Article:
I recently came across the Undergraduate Research Commons and thought I should share it with you. It is a portal where you will have access to hundreds of full-text undergraduate research papers from a large number of participating educational institutions worldwide. These include engineering capstone projects, faculty-supervised research, award-winning papers, peer-reviewed journal publications and so on.
You may browse by participating institution or type of documents, and find out the popular papers in each subject area. Of course, it also allows users to search by keywords. If you are interested in exploring the content, simply click on the info graphic at the left-bottom corner of the homepage to regroup the content by different criteria.
Welcome / welcome back! I wanted to bring your attention to some free resources, such as Massive Open Online Courses (MOOCs), that may help support your studies. I know, classes have just begun so the last thing that you are thinking about is enrolling in another course but there is some great material out there to help reinforce or expand your learning.
We have a new guide to MOOCs and open education resources (OERs for short) on our Schulich Library site. These include places where you can go to register for courses, but also options for viewing course materials, such as MIT’s OpenCourseWare, or for taking advantage of openly available textbooks in science and engineering.
I’m currently following (when I can) a Linux MOOC and waiting on Writing in the Sciences from Stanford.
There is also Comic Books and Graphic Novels starting in a few weeks on Coursera, but that is neither here nor there…
I am late on the bandwagon, but I recently read in greater detail about the new Maglev train technology, and I can safely say that I am simply marvelled.
Maglev (short for magnetic levitation) trains could truly revolutionise transportation of the 21st century, using the basic principles of magnets and electromagnetic propulsion. There are three components to the system: a large electrical power source, metal coils lining a track/guideway, and large guidance magnets attached to the underside of the train. The magnetic field created by the electrified coils in the walls and the track combine to propel the train. (Side note: Japanese engineers are actually developing a technology called an electrodynamic suspension system, which is based on the repelling force of superconducting magnets, therefore eliminating the need for a power supply. It remains expensive as of now, but looks promising.)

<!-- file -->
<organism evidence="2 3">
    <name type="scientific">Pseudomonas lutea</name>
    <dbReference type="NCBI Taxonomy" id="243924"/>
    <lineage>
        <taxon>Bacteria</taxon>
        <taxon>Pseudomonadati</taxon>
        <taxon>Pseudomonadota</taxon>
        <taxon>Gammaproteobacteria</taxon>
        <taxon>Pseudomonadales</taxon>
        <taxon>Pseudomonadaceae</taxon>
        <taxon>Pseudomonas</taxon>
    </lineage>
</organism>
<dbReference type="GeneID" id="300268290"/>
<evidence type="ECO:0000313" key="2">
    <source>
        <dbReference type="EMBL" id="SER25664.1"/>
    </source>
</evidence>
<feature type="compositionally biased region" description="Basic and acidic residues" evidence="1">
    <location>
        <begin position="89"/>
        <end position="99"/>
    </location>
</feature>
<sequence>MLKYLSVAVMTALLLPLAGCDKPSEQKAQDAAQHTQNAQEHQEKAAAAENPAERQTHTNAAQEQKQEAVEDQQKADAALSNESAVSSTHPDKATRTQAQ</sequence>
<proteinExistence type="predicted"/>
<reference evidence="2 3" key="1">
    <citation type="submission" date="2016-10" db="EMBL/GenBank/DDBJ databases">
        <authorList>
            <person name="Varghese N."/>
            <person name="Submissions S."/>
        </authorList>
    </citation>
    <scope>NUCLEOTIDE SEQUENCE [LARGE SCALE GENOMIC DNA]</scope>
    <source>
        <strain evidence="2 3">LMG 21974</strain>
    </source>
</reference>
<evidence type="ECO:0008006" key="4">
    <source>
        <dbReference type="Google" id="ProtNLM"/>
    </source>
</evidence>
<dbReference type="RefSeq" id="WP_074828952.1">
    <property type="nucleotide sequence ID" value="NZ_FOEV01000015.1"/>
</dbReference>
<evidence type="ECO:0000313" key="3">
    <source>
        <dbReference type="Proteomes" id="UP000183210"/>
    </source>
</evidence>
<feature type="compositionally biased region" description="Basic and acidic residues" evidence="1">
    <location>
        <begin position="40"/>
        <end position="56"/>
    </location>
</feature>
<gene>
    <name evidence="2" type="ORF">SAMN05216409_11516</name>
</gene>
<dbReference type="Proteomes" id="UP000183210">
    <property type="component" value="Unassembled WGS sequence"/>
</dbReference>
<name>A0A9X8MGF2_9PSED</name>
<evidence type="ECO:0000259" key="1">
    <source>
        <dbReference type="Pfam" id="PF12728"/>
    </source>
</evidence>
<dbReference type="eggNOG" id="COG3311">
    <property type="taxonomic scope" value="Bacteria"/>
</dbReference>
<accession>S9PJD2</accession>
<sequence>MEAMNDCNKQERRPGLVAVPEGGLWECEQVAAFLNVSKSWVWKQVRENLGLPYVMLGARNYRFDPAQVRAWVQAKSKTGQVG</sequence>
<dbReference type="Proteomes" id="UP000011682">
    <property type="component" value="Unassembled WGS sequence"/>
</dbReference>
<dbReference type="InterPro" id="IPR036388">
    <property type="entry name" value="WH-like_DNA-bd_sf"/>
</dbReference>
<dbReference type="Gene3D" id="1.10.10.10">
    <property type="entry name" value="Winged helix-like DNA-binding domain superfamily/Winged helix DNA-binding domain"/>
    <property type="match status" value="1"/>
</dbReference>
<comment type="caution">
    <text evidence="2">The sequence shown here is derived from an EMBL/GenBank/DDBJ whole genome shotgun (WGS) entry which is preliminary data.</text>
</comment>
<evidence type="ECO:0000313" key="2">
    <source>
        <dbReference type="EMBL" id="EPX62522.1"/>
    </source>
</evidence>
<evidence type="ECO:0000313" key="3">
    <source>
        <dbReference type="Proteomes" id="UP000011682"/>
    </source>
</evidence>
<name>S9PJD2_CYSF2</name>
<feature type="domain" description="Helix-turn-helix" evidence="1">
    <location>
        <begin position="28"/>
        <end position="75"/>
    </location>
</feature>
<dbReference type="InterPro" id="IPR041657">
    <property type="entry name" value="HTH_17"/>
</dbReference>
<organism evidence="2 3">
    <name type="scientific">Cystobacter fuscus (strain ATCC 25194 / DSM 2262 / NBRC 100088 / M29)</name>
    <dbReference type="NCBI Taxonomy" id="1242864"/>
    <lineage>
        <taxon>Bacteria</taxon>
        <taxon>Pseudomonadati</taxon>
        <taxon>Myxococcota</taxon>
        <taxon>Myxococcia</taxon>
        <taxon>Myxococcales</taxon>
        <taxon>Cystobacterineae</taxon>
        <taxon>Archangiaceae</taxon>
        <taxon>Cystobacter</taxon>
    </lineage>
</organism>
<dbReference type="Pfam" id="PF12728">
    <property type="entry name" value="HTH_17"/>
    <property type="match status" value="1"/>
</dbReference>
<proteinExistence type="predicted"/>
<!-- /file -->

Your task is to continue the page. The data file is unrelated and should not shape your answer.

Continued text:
A huge advantage of these trains (apart from higher speeds and low maintenance costs)? The positive environmental impact. Indeed, they lack engines, thus eliminate the need/use of fossil fuels.
The first commercial maglev train made its test debut in Shanghai, China, in 2002. The Shanghai Transrapid line currently runs to and from the Longyang Road station at the city’s center and the Pudong airport. Traveling at an average speed of 430 km per hour, the 30 km journey takes less than 10 minutes on the train (as opposed to an hour-long taxi ride!).
Right now, the best maglev train reaches speeds exceeding 400 kilometres per hour. But Deng Zigang, a professor at Southwest Jiaotong University in China believes that these trains can go even faster (as if that wasn’t fast enough already!). Indeed, much of the energy used to propel the train is wasted battling air resistance. Thus, by placing a maglev train inside a vacuum tube, we could virtually eliminate speed’s worst enemy and allow the train to rocket along guideways at 3,000 km per hour.
Just when we feel like we’ve seen/invented it all, new engineering marvels arise. I am exited to see what the future holds for this train technology.
(Source: IEEE Spectrum July 2014 issue)